Karla Cordero’s Grasshoppers Before Gods (dancing girl press & studio, 2016) burns in the Southern California heat. It is a mouth dry with desert dust. It is a powerful lament (My country/ licks the cheeks of a boy/ they shot/ & another boy they shot/ & when they shot a third boy/ My country/ like a lost dog/ slept*); it is a testament to heritage and the female self (There are wounded sparrows between my lips,/ a choir in shackles, broken beaks & rusted tongues,/ new scars behind feathered backs, caged-throats/ screaming for privilege,/ turns parrot color mocking a white kid’s tune.**)
Karla Cordero’s Grasshoppers Before Gods is beautiful, rapt with imagery so specific it sticks with you long after you’ve put the book away. My favorite poem, “Mikey Comes Home”, has haunted me on a personal level:
“I buried my first body underneath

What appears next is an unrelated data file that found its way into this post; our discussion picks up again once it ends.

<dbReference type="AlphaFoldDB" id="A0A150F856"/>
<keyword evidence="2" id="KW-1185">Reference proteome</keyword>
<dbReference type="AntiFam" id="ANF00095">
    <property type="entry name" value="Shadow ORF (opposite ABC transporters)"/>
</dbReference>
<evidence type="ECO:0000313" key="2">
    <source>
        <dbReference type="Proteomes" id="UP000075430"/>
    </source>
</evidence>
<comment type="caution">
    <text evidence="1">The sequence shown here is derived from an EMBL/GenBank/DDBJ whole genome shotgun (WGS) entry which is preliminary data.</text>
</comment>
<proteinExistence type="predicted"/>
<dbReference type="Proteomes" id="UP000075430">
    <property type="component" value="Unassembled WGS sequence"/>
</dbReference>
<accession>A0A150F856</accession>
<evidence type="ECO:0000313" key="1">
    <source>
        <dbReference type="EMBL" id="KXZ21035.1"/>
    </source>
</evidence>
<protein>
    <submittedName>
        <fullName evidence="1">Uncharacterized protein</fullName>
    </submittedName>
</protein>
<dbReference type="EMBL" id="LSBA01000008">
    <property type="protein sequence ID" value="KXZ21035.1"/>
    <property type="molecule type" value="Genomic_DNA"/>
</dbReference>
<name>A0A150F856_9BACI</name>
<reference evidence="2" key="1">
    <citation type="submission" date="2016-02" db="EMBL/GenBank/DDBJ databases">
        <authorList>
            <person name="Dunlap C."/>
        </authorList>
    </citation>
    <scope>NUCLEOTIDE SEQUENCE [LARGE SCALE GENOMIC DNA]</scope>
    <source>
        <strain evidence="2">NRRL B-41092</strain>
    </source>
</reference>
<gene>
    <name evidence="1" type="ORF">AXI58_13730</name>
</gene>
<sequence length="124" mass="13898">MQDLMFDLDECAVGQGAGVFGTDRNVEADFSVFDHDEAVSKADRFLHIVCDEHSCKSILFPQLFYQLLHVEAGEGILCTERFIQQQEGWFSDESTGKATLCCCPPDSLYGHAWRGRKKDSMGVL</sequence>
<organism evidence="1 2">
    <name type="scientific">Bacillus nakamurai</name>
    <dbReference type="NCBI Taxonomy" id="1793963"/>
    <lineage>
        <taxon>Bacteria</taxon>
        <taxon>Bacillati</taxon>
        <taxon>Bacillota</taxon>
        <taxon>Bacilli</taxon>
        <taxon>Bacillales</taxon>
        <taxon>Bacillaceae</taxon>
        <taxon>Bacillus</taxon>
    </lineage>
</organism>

a lemon tree with a beach shovel.
I hosed down the rest of the carcass
& watched a piece of intestine slide down
a single blade of grass. Dad came outside
with a mouth full of fear. Smiled
& said what kind of animal runs away
from a home that gives you everything?”
Those final two lines are a gut punch to anyone who has left a place of security, who has put themselves at risk.
Overall, Grasshoppers Before Gods is a glimpse into the roots of a woman’s origins, the traditions that define her and shape her, the political landscape of today’s society, and grasshoppers, gasping for breath in a killing jar, dying so that others can understand them better.
Karla is a skilled poet, and I look forward to reading more of her works in the future. This world needs her voice. This is a brilliant collection.
*My Country is Panting
**A Brown Girl’s Blues